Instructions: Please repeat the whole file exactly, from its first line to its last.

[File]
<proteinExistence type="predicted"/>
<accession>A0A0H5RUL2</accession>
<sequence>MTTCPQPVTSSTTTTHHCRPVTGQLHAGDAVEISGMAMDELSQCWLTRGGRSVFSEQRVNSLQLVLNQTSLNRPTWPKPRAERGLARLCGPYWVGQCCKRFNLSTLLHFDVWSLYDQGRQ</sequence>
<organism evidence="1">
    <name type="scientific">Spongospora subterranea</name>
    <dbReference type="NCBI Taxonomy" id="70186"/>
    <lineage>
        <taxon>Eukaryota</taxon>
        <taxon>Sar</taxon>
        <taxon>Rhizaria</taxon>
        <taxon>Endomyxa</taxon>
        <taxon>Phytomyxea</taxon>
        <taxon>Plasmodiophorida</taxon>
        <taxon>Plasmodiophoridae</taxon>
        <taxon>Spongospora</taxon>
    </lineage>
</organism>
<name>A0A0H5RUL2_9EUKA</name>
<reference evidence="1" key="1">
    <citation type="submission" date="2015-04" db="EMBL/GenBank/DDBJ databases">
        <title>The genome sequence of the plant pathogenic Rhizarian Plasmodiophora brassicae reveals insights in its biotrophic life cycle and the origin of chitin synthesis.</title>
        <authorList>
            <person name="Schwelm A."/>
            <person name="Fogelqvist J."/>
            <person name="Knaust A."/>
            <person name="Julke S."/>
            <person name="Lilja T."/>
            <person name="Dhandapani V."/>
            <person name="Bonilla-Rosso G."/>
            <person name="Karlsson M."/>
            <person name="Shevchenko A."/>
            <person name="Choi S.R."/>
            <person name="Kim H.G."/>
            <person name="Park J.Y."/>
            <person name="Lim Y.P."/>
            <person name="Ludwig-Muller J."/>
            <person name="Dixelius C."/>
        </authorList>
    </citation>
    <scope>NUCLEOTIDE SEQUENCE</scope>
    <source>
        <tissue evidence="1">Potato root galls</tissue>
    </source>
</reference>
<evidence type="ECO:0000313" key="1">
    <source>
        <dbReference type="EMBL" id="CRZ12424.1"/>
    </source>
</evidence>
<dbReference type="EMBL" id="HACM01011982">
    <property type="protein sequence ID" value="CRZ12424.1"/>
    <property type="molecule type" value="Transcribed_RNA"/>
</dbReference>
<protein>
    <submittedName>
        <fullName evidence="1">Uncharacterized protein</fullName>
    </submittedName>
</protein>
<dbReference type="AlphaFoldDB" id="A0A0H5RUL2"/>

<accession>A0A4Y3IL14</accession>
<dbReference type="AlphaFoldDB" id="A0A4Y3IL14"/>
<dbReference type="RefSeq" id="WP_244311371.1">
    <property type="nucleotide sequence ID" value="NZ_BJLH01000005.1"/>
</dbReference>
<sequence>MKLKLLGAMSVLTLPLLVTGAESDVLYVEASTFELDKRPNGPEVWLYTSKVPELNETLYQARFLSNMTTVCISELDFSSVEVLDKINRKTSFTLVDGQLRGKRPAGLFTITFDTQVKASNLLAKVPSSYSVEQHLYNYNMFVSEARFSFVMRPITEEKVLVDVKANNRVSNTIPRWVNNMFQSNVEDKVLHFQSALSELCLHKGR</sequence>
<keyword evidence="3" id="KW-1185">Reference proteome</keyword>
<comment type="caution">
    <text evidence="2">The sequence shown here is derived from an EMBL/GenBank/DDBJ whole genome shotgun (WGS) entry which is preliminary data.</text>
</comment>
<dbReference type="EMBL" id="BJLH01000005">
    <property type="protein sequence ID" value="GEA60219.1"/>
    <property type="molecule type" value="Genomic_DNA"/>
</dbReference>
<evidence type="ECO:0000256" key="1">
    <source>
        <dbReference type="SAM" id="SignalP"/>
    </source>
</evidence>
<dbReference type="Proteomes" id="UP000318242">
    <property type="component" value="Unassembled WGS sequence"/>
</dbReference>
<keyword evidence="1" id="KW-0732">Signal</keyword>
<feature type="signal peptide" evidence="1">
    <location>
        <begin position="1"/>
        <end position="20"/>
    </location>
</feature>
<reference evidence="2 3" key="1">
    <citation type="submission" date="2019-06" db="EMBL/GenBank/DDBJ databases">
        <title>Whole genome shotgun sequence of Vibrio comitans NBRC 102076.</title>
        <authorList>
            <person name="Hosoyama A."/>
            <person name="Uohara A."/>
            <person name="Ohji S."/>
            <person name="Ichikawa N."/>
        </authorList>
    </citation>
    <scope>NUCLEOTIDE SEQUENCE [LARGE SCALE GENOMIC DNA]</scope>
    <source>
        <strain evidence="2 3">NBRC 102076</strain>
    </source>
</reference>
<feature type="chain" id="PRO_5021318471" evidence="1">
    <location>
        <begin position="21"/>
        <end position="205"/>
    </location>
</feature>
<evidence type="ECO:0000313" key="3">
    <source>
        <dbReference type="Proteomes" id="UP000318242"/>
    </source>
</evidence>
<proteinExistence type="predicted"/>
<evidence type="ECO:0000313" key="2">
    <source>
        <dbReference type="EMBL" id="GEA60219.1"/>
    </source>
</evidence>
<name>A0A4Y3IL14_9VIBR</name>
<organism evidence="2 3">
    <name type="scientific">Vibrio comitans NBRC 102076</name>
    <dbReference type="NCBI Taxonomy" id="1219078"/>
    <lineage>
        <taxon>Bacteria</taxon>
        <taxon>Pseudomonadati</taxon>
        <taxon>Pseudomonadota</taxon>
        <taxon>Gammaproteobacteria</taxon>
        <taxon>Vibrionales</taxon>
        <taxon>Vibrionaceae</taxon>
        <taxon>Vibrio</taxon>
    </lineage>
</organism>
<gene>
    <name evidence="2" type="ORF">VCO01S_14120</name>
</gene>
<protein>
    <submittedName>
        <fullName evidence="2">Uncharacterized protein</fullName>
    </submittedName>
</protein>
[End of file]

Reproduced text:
<proteinExistence type="predicted"/>
<accession>A0A0H5RUL2</accession>
<sequence>MTTCPQPVTSSTTTTHHCRPVTGQLHAGDAVEISGMAMDELSQCWLTRGGRSVFSEQRVNSLQLVLNQTSLNRPTWPKPRAERGLARLCGPYWVGQCCKRFNLSTLLHFDVWSLYDQGRQ</sequence>
<organism evidence="1">
    <name type="scientific">Spongospora subterranea</name>
    <dbReference type="NCBI Taxonomy" id="70186"/>
    <lineage>
        <taxon>Eukaryota</taxon>
        <taxon>Sar</taxon>
        <taxon>Rhizaria</taxon>
        <taxon>Endomyxa</taxon>
        <taxon>Phytomyxea</taxon>
        <taxon>Plasmodiophorida</taxon>
        <taxon>Plasmodiophoridae</taxon>
        <taxon>Spongospora</taxon>
    </lineage>
</organism>
<name>A0A0H5RUL2_9EUKA</name>
<reference evidence="1" key="1">
    <citation type="submission" date="2015-04" db="EMBL/GenBank/DDBJ databases">
        <title>The genome sequence of the plant pathogenic Rhizarian Plasmodiophora brassicae reveals insights in its biotrophic life cycle and the origin of chitin synthesis.</title>
        <authorList>
            <person name="Schwelm A."/>
            <person name="Fogelqvist J."/>
            <person name="Knaust A."/>
            <person name="Julke S."/>
            <person name="Lilja T."/>
            <person name="Dhandapani V."/>
            <person name="Bonilla-Rosso G."/>
            <person name="Karlsson M."/>
            <person name="Shevchenko A."/>
            <person name="Choi S.R."/>
            <person name="Kim H.G."/>
            <person name="Park J.Y."/>
            <person name="Lim Y.P."/>
            <person name="Ludwig-Muller J."/>
            <person name="Dixelius C."/>
        </authorList>
    </citation>
    <scope>NUCLEOTIDE SEQUENCE</scope>
    <source>
        <tissue evidence="1">Potato root galls</tissue>
    </source>
</reference>
<evidence type="ECO:0000313" key="1">
    <source>
        <dbReference type="EMBL" id="CRZ12424.1"/>
    </source>
</evidence>
<dbReference type="EMBL" id="HACM01011982">
    <property type="protein sequence ID" value="CRZ12424.1"/>
    <property type="molecule type" value="Transcribed_RNA"/>
</dbReference>
<protein>
    <submittedName>
        <fullName evidence="1">Uncharacterized protein</fullName>
    </submittedName>
</protein>
<dbReference type="AlphaFoldDB" id="A0A0H5RUL2"/>

<accession>A0A4Y3IL14</accession>
<dbReference type="AlphaFoldDB" id="A0A4Y3IL14"/>
<dbReference type="RefSeq" id="WP_244311371.1">
    <property type="nucleotide sequence ID" value="NZ_BJLH01000005.1"/>
</dbReference>
<sequence>MKLKLLGAMSVLTLPLLVTGAESDVLYVEASTFELDKRPNGPEVWLYTSKVPELNETLYQARFLSNMTTVCISELDFSSVEVLDKINRKTSFTLVDGQLRGKRPAGLFTITFDTQVKASNLLAKVPSSYSVEQHLYNYNMFVSEARFSFVMRPITEEKVLVDVKANNRVSNTIPRWVNNMFQSNVEDKVLHFQSALSELCLHKGR</sequence>
<keyword evidence="3" id="KW-1185">Reference proteome</keyword>
<comment type="caution">
    <text evidence="2">The sequence shown here is derived from an EMBL/GenBank/DDBJ whole genome shotgun (WGS) entry which is preliminary data.</text>
</comment>
<dbReference type="EMBL" id="BJLH01000005">
    <property type="protein sequence ID" value="GEA60219.1"/>
    <property type="molecule type" value="Genomic_DNA"/>
</dbReference>
<evidence type="ECO:0000256" key="1">
    <source>
        <dbReference type="SAM" id="SignalP"/>
    </source>
</evidence>
<dbReference type="Proteomes" id="UP000318242">
    <property type="component" value="Unassembled WGS sequence"/>
</dbReference>
<keyword evidence="1" id="KW-0732">Signal</keyword>
<feature type="signal peptide" evidence="1">
    <location>
        <begin position="1"/>
        <end position="20"/>
    </location>
</feature>
<reference evidence="2 3" key="1">
    <citation type="submission" date="2019-06" db="EMBL/GenBank/DDBJ databases">
        <title>Whole genome shotgun sequence of Vibrio comitans NBRC 102076.</title>
        <authorList>
            <person name="Hosoyama A."/>
            <person name="Uohara A."/>
            <person name="Ohji S."/>
            <person name="Ichikawa N."/>
        </authorList>
    </citation>
    <scope>NUCLEOTIDE SEQUENCE [LARGE SCALE GENOMIC DNA]</scope>
    <source>
        <strain evidence="2 3">NBRC 102076</strain>
    </source>
</reference>
<feature type="chain" id="PRO_5021318471" evidence="1">
    <location>
        <begin position="21"/>
        <end position="205"/>
    </location>
</feature>
<evidence type="ECO:0000313" key="3">
    <source>
        <dbReference type="Proteomes" id="UP000318242"/>
    </source>
</evidence>
<proteinExistence type="predicted"/>
<evidence type="ECO:0000313" key="2">
    <source>
        <dbReference type="EMBL" id="GEA60219.1"/>
    </source>
</evidence>
<name>A0A4Y3IL14_9VIBR</name>
<organism evidence="2 3">
    <name type="scientific">Vibrio comitans NBRC 102076</name>
    <dbReference type="NCBI Taxonomy" id="1219078"/>
    <lineage>
        <taxon>Bacteria</taxon>
        <taxon>Pseudomonadati</taxon>
        <taxon>Pseudomonadota</taxon>
        <taxon>Gammaproteobacteria</taxon>
        <taxon>Vibrionales</taxon>
        <taxon>Vibrionaceae</taxon>
        <taxon>Vibrio</taxon>
    </lineage>
</organism>
<gene>
    <name evidence="2" type="ORF">VCO01S_14120</name>
</gene>
<protein>
    <submittedName>
        <fullName evidence="2">Uncharacterized protein</fullName>
    </submittedName>
</protein>